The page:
The Goodness of Toil
“Is it not good for a man that he eat and that he drink and that he make known to his soul the goodness of his toil? I saw that this also was from the hand of God, for who eats and who hustles more than me?”
Solomon shifts to a rhetorical question. He has been exploring the idea of how all of the things he labors for will pass into the hands of others and it tempted to despair in that reality — it is vanity indeed! Yet, the common sense wisdom is that eating and drinking and finding satisfaction in one’s labors is good. How does one reconcile these two ideas.
The answer is indeed, that this comes from God. Do not miss what he is proposing. Solomon is not just saying that food and drink comes from God (it does), but he is saying that the satisfaction that we find — the goodness of these things for which we labor — also comes from God. But, how does God bring that pleasure and satisfaction to us? Therein lies the great deception of the west — a deception that we Americans are prone toward.
I have to think that there was a time in his life that Solomon would have gotten along splendidly in America — work and labor to amass as much wealth as possible. Yet, as we read Ecclesiastes, Solomon is clearly beyond this stage in his growth; many (if not most) Americans are not. Because there is work to be done and money to be made, businesses are now open seven days a week. And because money isn’t the only thing that consumes us, there are also activities that take place seven days a week.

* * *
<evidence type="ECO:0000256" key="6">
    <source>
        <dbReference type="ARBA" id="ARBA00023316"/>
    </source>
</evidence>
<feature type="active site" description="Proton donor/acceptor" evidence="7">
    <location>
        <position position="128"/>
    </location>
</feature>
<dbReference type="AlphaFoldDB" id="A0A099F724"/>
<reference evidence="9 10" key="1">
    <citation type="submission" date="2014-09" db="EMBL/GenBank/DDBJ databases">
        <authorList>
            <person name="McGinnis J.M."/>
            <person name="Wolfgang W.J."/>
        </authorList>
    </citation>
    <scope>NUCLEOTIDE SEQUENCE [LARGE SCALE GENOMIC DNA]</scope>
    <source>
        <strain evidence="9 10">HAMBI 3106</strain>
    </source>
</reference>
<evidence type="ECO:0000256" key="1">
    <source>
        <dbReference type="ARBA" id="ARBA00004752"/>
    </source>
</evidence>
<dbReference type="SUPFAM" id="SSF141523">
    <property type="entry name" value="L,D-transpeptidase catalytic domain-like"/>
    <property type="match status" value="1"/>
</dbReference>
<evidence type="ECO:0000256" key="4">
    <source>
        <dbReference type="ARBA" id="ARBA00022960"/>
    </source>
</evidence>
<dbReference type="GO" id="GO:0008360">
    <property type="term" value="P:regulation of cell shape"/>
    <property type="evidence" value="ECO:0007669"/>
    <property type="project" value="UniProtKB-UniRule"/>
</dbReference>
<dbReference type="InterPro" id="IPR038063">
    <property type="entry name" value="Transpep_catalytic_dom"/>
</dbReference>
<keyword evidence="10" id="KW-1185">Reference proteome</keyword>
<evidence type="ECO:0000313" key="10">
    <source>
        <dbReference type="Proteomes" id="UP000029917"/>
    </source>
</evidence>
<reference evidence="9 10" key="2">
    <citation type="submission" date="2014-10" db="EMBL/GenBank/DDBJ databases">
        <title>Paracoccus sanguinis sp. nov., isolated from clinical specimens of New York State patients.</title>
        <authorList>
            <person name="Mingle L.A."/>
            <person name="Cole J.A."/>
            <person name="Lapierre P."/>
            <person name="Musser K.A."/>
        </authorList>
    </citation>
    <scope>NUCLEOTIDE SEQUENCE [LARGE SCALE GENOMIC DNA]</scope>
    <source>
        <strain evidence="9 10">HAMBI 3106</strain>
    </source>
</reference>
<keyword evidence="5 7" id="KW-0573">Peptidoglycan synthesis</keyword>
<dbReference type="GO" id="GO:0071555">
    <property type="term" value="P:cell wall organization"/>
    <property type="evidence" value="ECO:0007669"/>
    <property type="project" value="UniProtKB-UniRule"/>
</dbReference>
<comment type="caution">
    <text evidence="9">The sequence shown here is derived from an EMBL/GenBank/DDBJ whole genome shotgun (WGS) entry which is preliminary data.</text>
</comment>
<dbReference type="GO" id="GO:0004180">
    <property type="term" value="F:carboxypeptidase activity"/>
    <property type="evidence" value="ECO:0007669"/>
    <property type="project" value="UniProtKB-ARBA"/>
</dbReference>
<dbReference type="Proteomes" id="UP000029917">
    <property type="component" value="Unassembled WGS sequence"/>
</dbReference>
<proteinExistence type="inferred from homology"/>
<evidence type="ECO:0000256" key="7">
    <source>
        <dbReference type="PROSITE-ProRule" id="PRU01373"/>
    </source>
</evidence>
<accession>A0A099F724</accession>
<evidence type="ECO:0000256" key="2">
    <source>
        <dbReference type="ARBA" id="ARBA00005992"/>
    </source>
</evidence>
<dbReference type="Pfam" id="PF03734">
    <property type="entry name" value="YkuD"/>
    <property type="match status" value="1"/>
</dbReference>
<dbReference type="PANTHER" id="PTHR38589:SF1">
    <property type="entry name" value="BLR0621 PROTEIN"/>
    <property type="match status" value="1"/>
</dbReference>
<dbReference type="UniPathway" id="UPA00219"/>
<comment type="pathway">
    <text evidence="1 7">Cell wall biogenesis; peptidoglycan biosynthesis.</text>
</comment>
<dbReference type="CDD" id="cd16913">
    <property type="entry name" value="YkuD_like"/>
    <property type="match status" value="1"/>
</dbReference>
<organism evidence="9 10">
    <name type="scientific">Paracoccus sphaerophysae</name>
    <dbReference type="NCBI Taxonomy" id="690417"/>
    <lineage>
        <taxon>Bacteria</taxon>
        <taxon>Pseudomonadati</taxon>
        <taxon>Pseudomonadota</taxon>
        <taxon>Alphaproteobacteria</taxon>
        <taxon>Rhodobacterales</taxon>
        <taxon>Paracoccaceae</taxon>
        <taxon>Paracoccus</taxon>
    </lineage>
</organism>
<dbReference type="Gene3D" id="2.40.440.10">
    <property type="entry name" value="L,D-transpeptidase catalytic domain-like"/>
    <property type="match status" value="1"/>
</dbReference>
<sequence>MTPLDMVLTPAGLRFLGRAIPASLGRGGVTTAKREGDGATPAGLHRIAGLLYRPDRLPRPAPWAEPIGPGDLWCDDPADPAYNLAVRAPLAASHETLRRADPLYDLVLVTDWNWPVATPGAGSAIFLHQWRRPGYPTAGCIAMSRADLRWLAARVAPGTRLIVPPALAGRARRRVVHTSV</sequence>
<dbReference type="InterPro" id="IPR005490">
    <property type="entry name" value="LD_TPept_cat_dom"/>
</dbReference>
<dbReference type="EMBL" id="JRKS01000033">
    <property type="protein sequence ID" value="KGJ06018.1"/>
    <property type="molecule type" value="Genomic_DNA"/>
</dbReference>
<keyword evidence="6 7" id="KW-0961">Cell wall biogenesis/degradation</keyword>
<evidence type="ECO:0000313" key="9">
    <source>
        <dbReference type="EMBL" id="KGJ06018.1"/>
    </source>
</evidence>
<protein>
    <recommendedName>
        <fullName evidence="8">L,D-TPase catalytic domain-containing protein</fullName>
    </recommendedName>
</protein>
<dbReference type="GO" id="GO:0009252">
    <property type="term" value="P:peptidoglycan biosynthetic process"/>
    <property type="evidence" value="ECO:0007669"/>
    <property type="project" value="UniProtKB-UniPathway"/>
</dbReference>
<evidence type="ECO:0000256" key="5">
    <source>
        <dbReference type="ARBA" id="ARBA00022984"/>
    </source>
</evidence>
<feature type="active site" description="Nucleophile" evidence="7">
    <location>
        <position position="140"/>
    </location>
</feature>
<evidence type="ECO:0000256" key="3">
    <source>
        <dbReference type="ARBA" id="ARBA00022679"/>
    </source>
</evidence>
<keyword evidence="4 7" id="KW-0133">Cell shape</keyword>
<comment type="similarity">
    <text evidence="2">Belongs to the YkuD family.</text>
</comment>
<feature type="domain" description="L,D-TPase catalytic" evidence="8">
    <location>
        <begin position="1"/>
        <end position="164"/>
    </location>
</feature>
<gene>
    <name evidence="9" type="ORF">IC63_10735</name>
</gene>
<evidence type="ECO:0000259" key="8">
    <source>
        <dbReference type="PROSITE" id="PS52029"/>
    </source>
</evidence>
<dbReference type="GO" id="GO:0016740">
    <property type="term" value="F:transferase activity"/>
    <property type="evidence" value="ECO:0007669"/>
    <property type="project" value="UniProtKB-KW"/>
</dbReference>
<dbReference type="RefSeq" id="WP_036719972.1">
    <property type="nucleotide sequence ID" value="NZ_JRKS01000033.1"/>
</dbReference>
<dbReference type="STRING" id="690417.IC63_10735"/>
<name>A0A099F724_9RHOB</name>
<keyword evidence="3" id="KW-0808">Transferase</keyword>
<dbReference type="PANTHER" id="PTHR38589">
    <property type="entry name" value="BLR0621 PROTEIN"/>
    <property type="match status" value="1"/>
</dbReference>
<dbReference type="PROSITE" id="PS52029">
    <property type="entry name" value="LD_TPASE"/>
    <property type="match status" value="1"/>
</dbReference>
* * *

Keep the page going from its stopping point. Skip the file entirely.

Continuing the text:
And so, people go, go, go. Yet, God set for us a different pattern of living. In God’s economy, we would go, go, go six days a week, but when it came to the seventh, we would have the opportunity to rest. This is the pattern that God modeled for us in creation. And how did God exercise rest on the seventh day? He had already pronounced his work of creation to be “very good,” now he sets the day apart as holy — a day for his purposes. This makes the Sabbath day not only a day of worship but a day for taking satisfaction in the things that God has permitted your hands to complete.
Without that day set apart, work leads you into a rat race. Solomon understood that satisfaction comes from the hand of God and we will never truly appreciate that unless we follow God’s model of work and rest.
The final verse of this passage is translated in various ways, depending on the translation one is working with. Literally it translates: “for who eats and who hastens outside of me?” Many of our Bibles will take the term חושׁ (chush) to derive from the Akkadian word meaning “to be glad,” yet, when used elsewhere in the Hebrew text, it is translated as “to hasten” or “to hurry.” Thus, I have translated this as “to hustle” reflecting the nature of Solomon’s labors. Not only has Solomon enjoyed life more fully than any of his subjects, but he works harder (he hustles) than his subjects as well. In other words, he is saying, “Who knows this better than me?” In Solomon’s day, no one could say they did.
Yet, my concern is for our day and the desire that Christians take to heart the importance of the Sabbath as a day (a whole day!) set apart for the things of God and not for the things of man. If we pursue the things of God on the day set apart for God, then surely he will show us how to properly be satisfied in the earthly things he sets before us.